TERRY L. MCMILLAN was born October 18, 1951, in Port Huron, Michigan. Her parents, Edward McMillan and Madeline Washington Tillman, were uneducated laborers who had to support six children. This task was made more difficult by the fact that Edward McMillan was an alcoholic; his death when his daughter was sixteen created still more hardship for the family. Terry McMillan took a job at a library that year, which she credits with introducing her to literature.
After graduating from high school, McMillan traveled to Los Angeles to attend a community college; she later transferred to the University of California at Berkeley. While in college she discovered black literature and also met and befriended writer and critic Ishmael Reed, who enabled her to publish her first short story, " The End," in 1976. She graduated from Berkeley with a B.A. in journalism in 1979 and then briefly attended film school at Columbia University before dropping out. For the next few years she supported herself by word processing while attempting to publish various short stories and eventually being accepted into the Harlem Writers Guild.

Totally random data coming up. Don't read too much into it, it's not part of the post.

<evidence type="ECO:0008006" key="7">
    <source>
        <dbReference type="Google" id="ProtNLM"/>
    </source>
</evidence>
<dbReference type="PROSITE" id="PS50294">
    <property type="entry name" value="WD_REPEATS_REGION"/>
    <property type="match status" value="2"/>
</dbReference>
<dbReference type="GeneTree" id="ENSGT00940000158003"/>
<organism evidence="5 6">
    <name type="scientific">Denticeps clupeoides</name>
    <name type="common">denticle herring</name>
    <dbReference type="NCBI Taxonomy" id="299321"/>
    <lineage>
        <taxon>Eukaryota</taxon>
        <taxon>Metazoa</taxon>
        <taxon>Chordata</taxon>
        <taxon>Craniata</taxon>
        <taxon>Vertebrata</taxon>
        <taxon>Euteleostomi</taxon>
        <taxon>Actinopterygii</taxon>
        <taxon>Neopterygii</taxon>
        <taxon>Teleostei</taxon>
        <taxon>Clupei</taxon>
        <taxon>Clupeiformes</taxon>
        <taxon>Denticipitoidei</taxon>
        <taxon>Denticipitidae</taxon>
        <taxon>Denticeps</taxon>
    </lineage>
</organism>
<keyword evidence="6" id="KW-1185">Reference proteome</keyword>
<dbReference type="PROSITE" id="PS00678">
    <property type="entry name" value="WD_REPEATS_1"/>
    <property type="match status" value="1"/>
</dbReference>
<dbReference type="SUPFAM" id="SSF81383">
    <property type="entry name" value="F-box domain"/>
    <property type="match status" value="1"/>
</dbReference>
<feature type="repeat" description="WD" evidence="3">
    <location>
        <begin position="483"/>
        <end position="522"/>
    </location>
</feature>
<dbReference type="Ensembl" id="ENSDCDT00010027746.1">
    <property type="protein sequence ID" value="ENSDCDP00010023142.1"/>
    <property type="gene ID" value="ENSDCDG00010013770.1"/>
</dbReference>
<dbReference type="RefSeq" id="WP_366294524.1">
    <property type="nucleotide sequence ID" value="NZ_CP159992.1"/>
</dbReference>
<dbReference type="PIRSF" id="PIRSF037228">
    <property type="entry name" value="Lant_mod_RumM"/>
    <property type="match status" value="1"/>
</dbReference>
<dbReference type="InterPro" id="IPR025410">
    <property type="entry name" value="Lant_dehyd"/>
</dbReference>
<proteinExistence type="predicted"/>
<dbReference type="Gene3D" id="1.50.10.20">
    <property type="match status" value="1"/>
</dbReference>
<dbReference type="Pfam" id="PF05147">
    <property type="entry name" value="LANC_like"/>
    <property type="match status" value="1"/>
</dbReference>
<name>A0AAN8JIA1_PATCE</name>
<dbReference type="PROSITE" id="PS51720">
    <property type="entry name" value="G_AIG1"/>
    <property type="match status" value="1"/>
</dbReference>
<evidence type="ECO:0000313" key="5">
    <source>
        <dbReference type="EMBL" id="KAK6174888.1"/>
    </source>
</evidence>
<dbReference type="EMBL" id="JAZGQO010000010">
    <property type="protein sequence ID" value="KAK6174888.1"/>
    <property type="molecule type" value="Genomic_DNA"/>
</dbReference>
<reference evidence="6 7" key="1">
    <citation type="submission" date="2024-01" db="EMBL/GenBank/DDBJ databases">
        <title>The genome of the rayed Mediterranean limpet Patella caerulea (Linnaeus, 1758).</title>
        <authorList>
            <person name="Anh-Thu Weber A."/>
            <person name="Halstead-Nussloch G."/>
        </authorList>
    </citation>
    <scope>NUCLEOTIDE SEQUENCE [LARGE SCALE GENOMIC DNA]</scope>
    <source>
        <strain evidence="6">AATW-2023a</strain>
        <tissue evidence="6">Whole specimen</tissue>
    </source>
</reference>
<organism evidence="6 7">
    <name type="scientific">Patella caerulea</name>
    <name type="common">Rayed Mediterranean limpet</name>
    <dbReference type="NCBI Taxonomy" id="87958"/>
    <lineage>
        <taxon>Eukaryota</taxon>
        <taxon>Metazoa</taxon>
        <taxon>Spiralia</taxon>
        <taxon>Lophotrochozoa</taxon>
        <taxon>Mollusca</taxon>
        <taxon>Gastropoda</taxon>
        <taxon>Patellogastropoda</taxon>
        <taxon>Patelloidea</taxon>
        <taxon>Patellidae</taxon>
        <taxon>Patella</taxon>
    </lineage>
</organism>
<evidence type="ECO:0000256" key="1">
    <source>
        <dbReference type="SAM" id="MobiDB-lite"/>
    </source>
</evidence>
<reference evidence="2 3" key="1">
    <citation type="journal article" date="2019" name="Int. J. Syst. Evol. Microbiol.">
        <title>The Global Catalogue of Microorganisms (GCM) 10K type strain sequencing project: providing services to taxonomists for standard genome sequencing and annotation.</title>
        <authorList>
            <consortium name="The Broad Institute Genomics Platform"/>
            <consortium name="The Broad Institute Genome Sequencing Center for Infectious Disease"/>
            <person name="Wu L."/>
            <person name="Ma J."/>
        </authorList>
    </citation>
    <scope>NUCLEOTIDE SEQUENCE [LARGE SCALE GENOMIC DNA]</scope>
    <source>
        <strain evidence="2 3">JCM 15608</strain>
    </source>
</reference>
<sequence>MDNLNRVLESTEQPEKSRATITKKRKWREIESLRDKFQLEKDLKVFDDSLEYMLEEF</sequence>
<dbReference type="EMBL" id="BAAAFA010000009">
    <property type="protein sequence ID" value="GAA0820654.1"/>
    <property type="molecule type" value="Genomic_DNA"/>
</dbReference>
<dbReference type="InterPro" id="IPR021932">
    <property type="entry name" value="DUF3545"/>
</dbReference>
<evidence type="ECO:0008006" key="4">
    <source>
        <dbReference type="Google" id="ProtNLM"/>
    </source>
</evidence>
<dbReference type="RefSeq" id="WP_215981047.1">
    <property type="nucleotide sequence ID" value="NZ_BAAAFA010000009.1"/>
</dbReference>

In 1983, McMillan was accepted at the MacDowell artists colony and then the Yaddo writers colony, where she quickly produced the first draft of Mama, a highly autobiographical novel about a poor family's struggles to survive. When the novel was published in 1987, McMillan, dissatisfied with her publisher's efforts, decided to promote the novel on her own, sending over 3,000 letters to bookstores and universities and establishing her reputation as an excellent reader and speaker. Her successful debut garnered her a National Endowment for the Arts Fellowship in 1988 and was followed by Disappearing Acts in 1989. The novel concerns a rocky relationship between a well-educated woman and her construction-worker boyfriend, Franklin Swift. While a commercial and critical success, it resulted in a $4.75 million defamation suit against McMillan filed by Leonard Welch, a former lover and the father of McMillan's only child, Solomon Welch, who maintained that the novel and specifically the character of Franklin